Job 22:29
When men are cast down, then you shall say, There is lifting up; and he shall save the humble person.
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(29) There is lifting up.—This may be its meaning, but some understand it in a bad sense: “When men are cast down, then thou shalt say, It was pride that caused their fall.”

22:21-30 The answer of Eliphaz wrongly implied that Job had hitherto not known God, and that prosperity in this life would follow his sincere conversion. The counsel Eliphaz here gives is good, though, as to Job, it was built upon a false supposition that he was a stranger and enemy to God. Let us beware of slandering our brethren; and if it be our lot to suffer in this manner, let us remember how Job was treated; yea, how Jesus was reviled, that we may be patient. Let us examine whether there may not be some colour for the slander, and walk watchfully, so as to be clear of all appearances of evil.When men are cast down - The meaning of this is, probably, when people are usually cast down, or in the times of trial and calamity, which prostrate others, you shall find support. You shall then be enabled to say, "there is lifting up, or there is support." Or, more probably still, it may mean, "in times when others are cast down and afflicted, thou shalt be able to raise them up, or to aid them. Thou shalt be able to go to them and say, 'Be of good cheer. Do not be cast down. There is consolation.' And thou shalt be able to procure important blessings for them by thy counsels and prayers;" see the notes at Job 22:30.

And he shall save the humble person - That is, either, "Thou shalt save the humble person," by a change from the second person to the third, which is not uncommon in Hebrew; or, "thou shalt be able from thine own experience to say, "He," that is, "God," will save the humble person, or the one that is cast down." Margin, "him that hath low eyes." The Hebrew is like the margin. In affliction the eyes are cast upon the ground; and so, also, a casting the eyes to the ground is indicative of dejection, of humility, or of modesty. It refers here to one who experiences trials; and Eliphaz says that Job would be able to save such an one; that is, to support him in his afflictions, and furnish the helps necessary to restore him again to comfort.

29. Rather, When (thy ways; from Job 22:28) are cast down (for a time), thou shalt (soon again have joyful cause to) say, There is lifting up (prosperity returns back to me) [Maurer].


humble—Hebrew, "him that is of low eyes." Eliphaz implies that Job is not so now in his affliction; therefore it continues: with this he contrasts the blessed effect of being humble under it (Jas 4:6; 1Pe 5:5 probably quote this passage). Therefore it is better, I think, to take the first clause as referred to by "God resisteth the proud." When (men) are cast down, thou shalt say (behold the effects of) pride. Eliphaz hereby justifies himself for attributing Job's calamities to his pride. "Giveth grace to the humble," answers to the second clause.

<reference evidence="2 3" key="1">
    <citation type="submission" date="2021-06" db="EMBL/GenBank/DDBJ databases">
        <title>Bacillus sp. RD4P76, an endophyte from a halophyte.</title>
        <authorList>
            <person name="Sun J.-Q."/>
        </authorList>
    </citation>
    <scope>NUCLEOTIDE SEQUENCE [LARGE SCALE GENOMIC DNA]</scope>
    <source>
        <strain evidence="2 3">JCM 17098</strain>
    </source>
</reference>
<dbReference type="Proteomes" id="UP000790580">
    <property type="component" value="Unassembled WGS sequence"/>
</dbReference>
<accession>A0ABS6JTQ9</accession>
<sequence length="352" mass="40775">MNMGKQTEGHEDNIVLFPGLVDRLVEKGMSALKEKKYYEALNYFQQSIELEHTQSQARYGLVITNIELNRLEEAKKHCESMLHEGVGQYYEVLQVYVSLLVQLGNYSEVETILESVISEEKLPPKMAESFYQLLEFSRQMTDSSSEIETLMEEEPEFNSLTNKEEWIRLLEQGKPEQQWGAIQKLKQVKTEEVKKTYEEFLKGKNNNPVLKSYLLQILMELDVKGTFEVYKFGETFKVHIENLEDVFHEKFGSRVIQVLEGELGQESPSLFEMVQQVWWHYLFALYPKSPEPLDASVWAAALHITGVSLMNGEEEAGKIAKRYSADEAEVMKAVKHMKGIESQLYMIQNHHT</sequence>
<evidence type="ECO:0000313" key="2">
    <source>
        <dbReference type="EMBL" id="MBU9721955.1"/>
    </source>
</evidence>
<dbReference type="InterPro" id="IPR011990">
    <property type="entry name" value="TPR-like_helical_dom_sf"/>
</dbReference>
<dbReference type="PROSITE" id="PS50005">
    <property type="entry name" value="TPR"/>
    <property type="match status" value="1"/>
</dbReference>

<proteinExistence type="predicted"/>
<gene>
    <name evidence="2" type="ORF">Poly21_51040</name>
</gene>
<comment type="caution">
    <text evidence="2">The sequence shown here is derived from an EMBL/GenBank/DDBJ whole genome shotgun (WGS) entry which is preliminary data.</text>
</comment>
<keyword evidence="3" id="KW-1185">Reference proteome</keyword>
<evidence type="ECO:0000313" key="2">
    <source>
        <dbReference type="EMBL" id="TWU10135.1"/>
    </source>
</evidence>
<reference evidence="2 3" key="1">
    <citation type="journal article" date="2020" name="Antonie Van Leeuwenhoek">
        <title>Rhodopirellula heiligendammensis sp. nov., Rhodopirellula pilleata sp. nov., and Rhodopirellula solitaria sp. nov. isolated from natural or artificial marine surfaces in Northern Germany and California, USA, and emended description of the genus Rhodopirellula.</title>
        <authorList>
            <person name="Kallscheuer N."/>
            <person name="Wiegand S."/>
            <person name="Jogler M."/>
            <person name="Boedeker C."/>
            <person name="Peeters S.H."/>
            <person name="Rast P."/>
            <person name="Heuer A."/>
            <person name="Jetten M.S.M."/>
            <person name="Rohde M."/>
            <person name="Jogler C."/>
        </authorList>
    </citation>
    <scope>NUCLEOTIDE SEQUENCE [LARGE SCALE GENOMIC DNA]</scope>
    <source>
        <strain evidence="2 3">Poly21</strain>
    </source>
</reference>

When men are cast down, Heb. When they (i.e. they who do this work. It is an indefinite and impersonal speech, which is very common in the Hebrew language) shall cast down or overthrow; either,

1. Proud and wicked men, as may be guessed by the opposition of the humble and innocent, who should be saved, whilst these were destroyed. So the sense is, When there shall come a general calamity, which shall sweep away all the wicked round about them. Or,

2. Thee, or thine; which pronoun is oft understood. So the sense is, When through God’s permission thou shalt be brought into some trouble, which God sees fit for thee.

Thou shalt say within thyself, with good assurance and confidence.

There is lifting up; or, There shall be lifting up, either,

1. For them; if they repent and humble themselves, they shall be preserved or restored. And this thou wilt assure them of from thy own experience. Or,

2. For thee and thine; God will deliver thee, when others are crushed and destroyed. And; or, for; this particle being oft put causally, as hath been formerly noted. So the following words contain a reason why he might confidently say, that there would be such a lifting up for a person so humbled.

He, i.e. God, unto whom only salvation belongeth, Psalm 3:8.

Shall save; either,

1. Eternally; or,

2. Temporally, to wit, from the evils here mentioned.

The humble person, Heb. him that hath low or cast-down eyes; which phrase may here note, either,

1. Humility and lowliness of mind and disposition, as pride is oft expressed by high or lofty looks, as Psalm 18:27 101:5 131:1 Proverbs 6:17. And so this is a tacit admonition and reproof for Job, whom for his confident justification of himself, and his contemptuous expressions and censures concerning them, they judged to Job guilty of intolerable pride of heart. Or,

2. Lowness of estate or condition, as Jam 1:10. So it notes him whose eyes and countenance are dejected by reason of his great troubles and miseries; as, on the contrary, prosperity makes persons lift up their eyes and faces. When men are cast down,.... Wicked men are brought down from a state of prosperity to a state of adversity, are in low circumstances, great straits and difficulties: